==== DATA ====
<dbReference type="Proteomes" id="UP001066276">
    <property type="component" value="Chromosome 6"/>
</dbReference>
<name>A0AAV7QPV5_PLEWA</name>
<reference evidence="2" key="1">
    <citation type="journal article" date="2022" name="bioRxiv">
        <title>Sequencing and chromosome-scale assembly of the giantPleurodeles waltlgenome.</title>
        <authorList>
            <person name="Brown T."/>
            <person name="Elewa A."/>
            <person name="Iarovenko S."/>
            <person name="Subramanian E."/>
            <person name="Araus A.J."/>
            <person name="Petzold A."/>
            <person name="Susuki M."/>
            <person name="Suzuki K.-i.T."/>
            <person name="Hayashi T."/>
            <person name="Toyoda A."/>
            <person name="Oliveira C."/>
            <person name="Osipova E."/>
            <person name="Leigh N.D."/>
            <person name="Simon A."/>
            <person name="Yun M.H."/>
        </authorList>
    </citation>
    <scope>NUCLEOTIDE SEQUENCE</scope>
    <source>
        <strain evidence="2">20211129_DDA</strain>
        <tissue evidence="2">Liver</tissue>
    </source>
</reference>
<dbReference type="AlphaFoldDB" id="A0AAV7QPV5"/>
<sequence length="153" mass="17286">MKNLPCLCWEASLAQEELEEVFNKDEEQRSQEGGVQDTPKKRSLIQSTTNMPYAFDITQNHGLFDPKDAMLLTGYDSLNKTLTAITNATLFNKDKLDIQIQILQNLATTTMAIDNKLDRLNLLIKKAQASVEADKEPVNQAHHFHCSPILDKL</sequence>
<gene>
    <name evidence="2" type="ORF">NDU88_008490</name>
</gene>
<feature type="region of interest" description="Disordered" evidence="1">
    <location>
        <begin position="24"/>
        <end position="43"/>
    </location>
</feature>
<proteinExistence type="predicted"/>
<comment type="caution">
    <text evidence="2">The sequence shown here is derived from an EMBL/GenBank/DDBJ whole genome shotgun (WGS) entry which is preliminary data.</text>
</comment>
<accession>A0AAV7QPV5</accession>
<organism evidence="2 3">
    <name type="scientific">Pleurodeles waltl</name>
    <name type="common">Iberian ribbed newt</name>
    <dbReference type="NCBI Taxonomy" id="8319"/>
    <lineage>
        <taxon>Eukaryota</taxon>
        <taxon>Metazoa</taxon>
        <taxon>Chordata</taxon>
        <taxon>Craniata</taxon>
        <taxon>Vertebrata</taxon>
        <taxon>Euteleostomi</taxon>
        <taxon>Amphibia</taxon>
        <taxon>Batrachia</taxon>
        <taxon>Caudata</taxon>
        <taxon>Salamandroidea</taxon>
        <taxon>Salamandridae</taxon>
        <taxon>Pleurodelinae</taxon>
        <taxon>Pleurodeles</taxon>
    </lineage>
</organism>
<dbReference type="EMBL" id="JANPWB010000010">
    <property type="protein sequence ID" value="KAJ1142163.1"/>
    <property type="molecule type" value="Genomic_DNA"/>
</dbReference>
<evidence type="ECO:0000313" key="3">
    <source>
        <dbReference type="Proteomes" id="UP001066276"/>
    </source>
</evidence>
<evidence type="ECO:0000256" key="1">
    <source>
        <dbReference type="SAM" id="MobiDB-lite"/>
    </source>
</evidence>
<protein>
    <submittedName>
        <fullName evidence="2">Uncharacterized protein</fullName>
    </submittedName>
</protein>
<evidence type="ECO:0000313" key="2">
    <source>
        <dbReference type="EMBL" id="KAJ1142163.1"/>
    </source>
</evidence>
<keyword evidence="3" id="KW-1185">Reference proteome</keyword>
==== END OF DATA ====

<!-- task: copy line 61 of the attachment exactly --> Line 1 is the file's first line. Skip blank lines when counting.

        <taxon>Caudata</taxon>